Facebook and New York University (NYU) have announced they are exploring how artificial intelligence can be used to make MRI scans 10x faster.
The “fastMRI” research partnership, unveiled on Monday, is between the Facebook AI Research (FAIR) group and the Department of Radiology in New York University School of Medicine. The aim of the project is to see if AI can be used to reconstruct MR images in new, faster ways.
Magnetic resonance imaging (MRI) scans are one of the best ways we have of seeing what is going on inside a patient’s body. But they require a patient to lie inside a cocoon-like metal tube for anywhere from 15 minutes to over an hour as the scanner collects large amounts of data. If successful, fastMRI could turn a 50-minute evaluation into a 5-minute evaluation, according to Dr. Dan Sodickson, an imaging specialist at NYU.
“Using AI, we believe it may be possible to capture less data and therefore image faster, while still preserving or even enhancing the rich information content of MR images,” said Sodickson. “The key is to train artificial neural nets to recognize the underlying structure of the images, and what types of things tend to be clustered together, so that the nets can then fill in views that are emitted from the accelerated scan.”
Sodickson compared the image reconstruction technique to how a person’s brain is able to successfully make out objects in the dark. “When we’re looking at a scene in low light, we don’t have a complete view of an object, but we know what the underlying structure of that object is so we can very quickly and very accurately fill in that missing information without missing a beat,” he said.
NYU will provide Facebook with approximately 3 million MR images of the knee, brain, and liver to help train its algorithms. Those behind the project said all data, including both images and raw scanner data, are being fully stripped of patient names and all other protected health information.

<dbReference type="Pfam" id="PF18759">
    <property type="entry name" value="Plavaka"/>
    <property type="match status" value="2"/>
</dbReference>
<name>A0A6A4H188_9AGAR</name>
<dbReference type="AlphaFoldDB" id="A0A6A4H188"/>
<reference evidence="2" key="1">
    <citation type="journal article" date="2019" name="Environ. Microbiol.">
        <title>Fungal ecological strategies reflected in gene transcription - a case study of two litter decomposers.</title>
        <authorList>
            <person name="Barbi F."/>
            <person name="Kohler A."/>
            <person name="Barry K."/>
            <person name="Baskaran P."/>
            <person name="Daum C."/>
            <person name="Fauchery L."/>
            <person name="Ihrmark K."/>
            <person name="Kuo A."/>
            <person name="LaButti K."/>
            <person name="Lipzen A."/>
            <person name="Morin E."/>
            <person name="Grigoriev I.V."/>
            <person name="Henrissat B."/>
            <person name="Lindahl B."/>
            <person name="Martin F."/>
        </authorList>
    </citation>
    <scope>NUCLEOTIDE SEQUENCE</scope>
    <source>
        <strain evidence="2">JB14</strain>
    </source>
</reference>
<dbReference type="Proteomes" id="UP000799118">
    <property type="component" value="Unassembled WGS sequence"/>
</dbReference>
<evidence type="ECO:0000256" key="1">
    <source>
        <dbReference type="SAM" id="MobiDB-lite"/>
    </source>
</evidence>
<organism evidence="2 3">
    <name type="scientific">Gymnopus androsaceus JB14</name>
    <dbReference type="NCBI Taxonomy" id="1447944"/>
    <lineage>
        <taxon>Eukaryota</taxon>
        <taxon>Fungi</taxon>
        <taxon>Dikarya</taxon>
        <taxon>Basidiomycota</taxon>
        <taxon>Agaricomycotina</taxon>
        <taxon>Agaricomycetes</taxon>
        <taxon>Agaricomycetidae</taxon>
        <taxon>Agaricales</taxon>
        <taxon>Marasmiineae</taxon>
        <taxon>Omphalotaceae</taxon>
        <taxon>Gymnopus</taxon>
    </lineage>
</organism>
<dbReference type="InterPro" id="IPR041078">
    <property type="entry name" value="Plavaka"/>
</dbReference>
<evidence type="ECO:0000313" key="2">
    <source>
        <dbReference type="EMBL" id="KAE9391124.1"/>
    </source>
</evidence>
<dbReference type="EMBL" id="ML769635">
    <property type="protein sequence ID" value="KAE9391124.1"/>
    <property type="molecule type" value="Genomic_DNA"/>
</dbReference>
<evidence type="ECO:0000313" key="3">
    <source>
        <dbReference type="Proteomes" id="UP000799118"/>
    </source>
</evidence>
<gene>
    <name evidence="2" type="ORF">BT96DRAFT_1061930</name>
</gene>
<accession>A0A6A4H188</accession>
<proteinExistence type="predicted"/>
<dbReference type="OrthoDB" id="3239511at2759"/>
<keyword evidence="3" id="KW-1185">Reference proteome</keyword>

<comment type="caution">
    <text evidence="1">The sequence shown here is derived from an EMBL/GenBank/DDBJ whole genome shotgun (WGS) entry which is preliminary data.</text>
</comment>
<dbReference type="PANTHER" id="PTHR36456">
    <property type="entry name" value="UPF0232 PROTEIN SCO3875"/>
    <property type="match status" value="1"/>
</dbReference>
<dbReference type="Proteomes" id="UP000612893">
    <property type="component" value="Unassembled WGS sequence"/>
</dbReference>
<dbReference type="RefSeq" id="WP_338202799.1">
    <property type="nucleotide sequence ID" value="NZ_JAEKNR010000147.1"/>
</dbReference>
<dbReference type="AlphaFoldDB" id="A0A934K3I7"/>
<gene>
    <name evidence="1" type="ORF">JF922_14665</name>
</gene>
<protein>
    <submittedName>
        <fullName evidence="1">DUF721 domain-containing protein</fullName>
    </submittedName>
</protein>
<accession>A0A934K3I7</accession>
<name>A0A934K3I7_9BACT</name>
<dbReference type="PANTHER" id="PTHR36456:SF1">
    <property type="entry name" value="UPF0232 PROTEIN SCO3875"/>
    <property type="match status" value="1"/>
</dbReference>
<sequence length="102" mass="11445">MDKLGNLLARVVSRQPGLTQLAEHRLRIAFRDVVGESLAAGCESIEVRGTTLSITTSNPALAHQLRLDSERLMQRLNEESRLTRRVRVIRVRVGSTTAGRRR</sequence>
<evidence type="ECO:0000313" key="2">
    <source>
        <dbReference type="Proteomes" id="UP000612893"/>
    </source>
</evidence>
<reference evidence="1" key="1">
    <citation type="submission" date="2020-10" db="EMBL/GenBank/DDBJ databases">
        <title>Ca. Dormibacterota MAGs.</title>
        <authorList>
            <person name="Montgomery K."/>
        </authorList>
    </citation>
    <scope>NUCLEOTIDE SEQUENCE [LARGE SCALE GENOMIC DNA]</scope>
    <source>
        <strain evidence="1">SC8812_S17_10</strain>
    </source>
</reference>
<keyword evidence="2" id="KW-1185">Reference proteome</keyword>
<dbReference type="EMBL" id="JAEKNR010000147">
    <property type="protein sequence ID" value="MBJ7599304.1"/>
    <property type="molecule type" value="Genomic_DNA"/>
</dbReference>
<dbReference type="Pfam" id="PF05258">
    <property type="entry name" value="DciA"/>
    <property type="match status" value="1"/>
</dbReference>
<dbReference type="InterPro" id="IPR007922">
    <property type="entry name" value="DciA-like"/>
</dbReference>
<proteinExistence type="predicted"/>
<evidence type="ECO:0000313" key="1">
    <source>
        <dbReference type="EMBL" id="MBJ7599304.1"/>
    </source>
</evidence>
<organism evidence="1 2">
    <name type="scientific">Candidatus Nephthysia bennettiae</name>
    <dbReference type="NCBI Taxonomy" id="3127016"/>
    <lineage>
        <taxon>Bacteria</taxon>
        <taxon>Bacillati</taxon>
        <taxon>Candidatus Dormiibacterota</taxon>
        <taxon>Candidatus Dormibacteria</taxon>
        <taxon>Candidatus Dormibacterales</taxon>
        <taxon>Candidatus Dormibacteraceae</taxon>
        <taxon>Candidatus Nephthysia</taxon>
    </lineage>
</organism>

“The benefits of this are really dramatic in the real world,” said Sodickson. “Obviously [if the time is reduced], it’s a more comfortable patient experience and it’s particularly important for sick patients or children who have trouble staying still. You also get increased accessibility in areas with MRI shortages and you can get improved image quality when you’re trying to image things that move fast, like the heart. If we can get it fast enough to replace X-rays or CT (scans) then we can also reduce radiation exposure for the population while still getting the critical medical information.”
An unspecified number of Facebook employees in Menlo Park, New York and Montreal are involved with the project, which could be extended to other medical imaging applications in the future. Each week, FAIR employees and NYU researchers will have a video call to discuss how the project is going.
Larry Zitnick, a research manager at FAIR, said there was no specific time frame: “In six months we should be able to make good progress on this. It could take less with a breakthrough, or it could take a year.”
Zitnick added that partnering with NYU could help the social media giant get the technology into practice if it proves to be successful. “If we do show success, we have an avenue to get this out into clinical practice, test it out, put it in front of real radiologists, and make sure that what we’re doing is actually going to be impactful,” he said.
But when asked if Facebook plans to release and build medical products in the future, Zitnick didn’t give much away. Instead, he said that “FAIR’s mission is to push the science of AI forward,” before going on to say that FAIR is looking for problems where AI can have a positive impact on the world.
Facebook and NYU have a long-standing relationship, with several people working for both organizations including Yann LeCun, who was the director of FAIR before he became Facebook’s chief AI scientist. “This all got started with a connection by someone working both for NYU and in collaboration with FAIR. They suggested it’d be good for us to start talking, which we did,” said Sodickson.
Facebook and NYU plan to open source their work so that other researchers can build on their developments. As the project unfolds, Facebook said it will publish AI models, baselines, and evaluation metrics associated with the research, while NYU will open source the image dataset.
Facebook isn’t the only tech company exploring how AI can be used to assist radiologists. For example, DeepMind, an AI lab owned by Google, has developed deep learning software that can detect over 50 eye diseases from scans.
DeepMind has a number of other healthcare projects but Facebook (who was reportedly interested in buying DeepMind at one stage) claims this project is the first of its kind, as it aims to change the way medical images are created in the first place, as opposed to using existing medical images to see what can be achieved.